Creating positive social impact is eXtraOrdinary

“Spending time on social networks is ordinary; Creating positive social impact is eXtraOrdinary.” – Naveen Lakkur

‘Prerna’ means ‘Inspiration’ – ‘a Little Extra’ story of Prerna Wadikar

Prerna Wadikar’s committed effort in studying engineering in Information Technology got her a responsible position as Distribution Manager at Schneider Electric, a leading company in the Digital Transformation of Energy Management and Automation. Her thirst for new knowledge grew and she did a course in Public Policies & Management from IIM Bangalore and then she developed a rich multi sectoral work experience with some of the most influential global thought leaders at reputed businesses, government and civil society organizations, spanning over a decade. 

Prerna is a result oriented professional, she successfully led organisations to scale through strategic initiatives and partnerships working in 25 states in India and 6 countries.

Her desire to create a larger social impact inspired her to earn a seat to do Masters in Business Administration at Oxford University.

While studying at Oxford University, the invasion of Covid19 caught everyone by surprise and the lockdown was declared as a preventive measure. 

Most people landed up spending time on social networks to either kill time or stay connected digitally if not physically.

During the first lockdown, Employees of the knowledge economy have conveniently reset their work environment from the office to their houses and even exotic locations like beach resorts. However, this luxury cannot be extended to the labour markets whose survival depends on daily wages through physical work and have no alternate means of livelihood. Pushcart vendors were affected severely.

It’s estimated ~10 million street vendors in India who belong to economically weak sections of society. Energy poverty perpetuates their economic hardship. Due to the temporary nature of their ‘shops’ – there is no electrical supply from the grid, they either shut shop after dark or rely on streetlights or low lumen lead-acid powered lights or costly fossil fuel lamps. They don’t have access to low-cost options to upgrade to cleaner, better solutions.

This problem inspired Prerna Wadikar to be a Little Extra and support pushcart vendors when the world steps into the new normal. She embarked on an innovation journey for making portable energy more accessible & affordable by developing a model using a lithium-ion battery.

She connected with an electronic system design and manufacturing company based out of Bengaluru to explore the feasibility of addressing the energy needs of micro & nano entrepreneurs for developing a fast charging solar battery product at lower cost of ownership. She could also inspire a leader in green infrastructure development in India to support her in this innovation journey. He helped convert the specifications into a prototype for pilot deployments of a solar chargeable lithium-ion portable battery for pushcart vendors.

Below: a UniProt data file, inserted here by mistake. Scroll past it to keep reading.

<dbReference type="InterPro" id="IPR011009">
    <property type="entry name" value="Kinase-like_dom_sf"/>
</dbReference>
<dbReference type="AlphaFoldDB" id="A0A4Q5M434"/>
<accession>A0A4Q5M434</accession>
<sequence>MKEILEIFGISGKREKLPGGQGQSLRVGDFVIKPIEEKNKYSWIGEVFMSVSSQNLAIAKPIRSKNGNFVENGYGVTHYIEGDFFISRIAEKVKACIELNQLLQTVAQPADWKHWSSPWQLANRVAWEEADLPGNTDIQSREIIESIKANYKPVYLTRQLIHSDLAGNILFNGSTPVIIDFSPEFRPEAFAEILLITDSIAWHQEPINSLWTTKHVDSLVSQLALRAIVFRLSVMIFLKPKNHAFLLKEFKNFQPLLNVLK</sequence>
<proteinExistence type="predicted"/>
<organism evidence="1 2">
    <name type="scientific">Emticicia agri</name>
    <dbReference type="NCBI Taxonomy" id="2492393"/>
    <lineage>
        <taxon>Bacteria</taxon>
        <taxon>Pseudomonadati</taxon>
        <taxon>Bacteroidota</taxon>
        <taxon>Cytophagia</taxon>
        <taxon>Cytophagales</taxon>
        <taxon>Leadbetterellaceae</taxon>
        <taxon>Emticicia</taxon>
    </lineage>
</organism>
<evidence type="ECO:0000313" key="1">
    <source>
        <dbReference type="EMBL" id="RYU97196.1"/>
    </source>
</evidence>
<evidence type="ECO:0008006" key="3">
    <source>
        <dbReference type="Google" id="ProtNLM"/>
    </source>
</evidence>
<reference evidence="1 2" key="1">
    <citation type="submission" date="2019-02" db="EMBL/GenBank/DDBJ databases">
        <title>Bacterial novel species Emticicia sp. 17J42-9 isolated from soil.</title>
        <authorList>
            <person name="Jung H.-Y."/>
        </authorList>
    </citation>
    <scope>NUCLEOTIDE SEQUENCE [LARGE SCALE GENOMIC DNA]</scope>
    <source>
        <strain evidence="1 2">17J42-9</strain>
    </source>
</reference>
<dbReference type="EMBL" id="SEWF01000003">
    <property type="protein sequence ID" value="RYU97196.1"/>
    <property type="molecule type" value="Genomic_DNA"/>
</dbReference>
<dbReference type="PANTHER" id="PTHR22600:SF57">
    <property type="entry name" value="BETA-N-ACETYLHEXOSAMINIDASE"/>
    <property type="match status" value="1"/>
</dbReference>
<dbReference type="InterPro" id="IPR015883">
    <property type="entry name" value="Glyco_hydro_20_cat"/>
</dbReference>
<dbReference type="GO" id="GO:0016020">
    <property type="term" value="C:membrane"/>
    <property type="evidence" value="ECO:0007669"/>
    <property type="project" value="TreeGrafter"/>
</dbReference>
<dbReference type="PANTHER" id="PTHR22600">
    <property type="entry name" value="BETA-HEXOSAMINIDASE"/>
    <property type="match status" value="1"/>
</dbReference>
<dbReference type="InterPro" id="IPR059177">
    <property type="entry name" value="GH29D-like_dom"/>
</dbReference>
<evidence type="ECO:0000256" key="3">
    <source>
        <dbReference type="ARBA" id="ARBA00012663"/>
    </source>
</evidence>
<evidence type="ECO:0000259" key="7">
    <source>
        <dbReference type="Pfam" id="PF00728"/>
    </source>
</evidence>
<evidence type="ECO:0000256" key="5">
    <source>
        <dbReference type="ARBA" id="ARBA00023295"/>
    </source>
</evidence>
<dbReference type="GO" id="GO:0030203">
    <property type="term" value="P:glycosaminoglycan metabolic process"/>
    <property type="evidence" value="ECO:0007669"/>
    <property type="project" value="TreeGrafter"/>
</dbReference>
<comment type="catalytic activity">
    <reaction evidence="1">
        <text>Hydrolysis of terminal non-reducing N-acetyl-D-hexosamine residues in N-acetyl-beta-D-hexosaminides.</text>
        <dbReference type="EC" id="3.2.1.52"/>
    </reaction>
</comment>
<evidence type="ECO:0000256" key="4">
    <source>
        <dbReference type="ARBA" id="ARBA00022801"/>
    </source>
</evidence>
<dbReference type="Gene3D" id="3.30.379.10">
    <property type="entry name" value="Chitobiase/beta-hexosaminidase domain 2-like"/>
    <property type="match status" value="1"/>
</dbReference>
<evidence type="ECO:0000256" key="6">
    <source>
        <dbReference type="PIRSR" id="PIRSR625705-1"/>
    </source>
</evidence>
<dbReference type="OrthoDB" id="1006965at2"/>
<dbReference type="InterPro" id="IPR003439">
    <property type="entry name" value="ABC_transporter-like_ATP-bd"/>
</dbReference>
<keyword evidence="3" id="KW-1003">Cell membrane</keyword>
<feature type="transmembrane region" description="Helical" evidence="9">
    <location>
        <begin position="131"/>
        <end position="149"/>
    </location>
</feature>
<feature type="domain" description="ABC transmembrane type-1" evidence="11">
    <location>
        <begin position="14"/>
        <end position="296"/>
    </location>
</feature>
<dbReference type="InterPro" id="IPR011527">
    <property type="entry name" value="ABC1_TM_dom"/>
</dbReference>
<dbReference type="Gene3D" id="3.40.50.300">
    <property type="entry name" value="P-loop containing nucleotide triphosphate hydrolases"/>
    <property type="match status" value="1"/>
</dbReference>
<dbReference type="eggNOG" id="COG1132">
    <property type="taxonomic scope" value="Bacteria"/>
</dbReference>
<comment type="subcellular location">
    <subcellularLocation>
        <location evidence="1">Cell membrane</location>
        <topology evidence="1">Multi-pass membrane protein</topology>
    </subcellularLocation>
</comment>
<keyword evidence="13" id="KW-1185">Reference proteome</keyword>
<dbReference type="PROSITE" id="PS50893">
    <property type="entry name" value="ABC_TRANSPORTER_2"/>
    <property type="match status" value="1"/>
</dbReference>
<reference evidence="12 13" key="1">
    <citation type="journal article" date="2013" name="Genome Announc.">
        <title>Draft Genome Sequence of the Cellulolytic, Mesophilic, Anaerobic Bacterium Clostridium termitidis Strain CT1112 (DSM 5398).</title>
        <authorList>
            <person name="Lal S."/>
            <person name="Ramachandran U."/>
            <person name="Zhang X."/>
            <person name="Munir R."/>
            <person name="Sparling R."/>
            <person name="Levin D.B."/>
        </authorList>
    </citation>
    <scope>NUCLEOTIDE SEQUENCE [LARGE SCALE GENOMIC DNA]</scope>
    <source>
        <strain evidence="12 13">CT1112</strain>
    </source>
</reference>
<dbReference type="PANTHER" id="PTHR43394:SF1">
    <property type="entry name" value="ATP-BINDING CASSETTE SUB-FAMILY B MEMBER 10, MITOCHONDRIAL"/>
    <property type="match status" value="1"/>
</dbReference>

This 400 gram weighing product looks very similar to a power bank. It can be charged through a normal electrical socket at home in less than one hour using their supercharger. Or even better, it can also be charged through a solar panel. The portable device can simultaneously power 3 electrical devices, for e.g a fan, a led light and even a small advertising board, uninterrupted for 4-6 hours. 

She wanted to see if the product can do a little extra. They designed a battery backup multiplier casing, using which,  they can increase the battery capacity by 10 times, that can help power a mini refrigerator too. They can use end of life electric vehicle battery cells to reduce the cost of this device.

She is confident that when manufactured at scale, this will be one of the most economical solar chargeable products in its category internationally.

This product innovation which is user friendly has multiple use cases for global markets. A big need in South Asia and Africa regions. 

While most people spent time on social networks to get noticed, her efforts during the lockdown and a decade-long demonstration of social development through her personal and professional life, got noticed. She won the Vice-Chancellor’s Social Impact Award for the renewable energy product in recognition of her contribution to society while at Oxford.

She founded ‘Jeeva Global’ a company in response to support micro and nano entrepreneurs to create a positive social impact.

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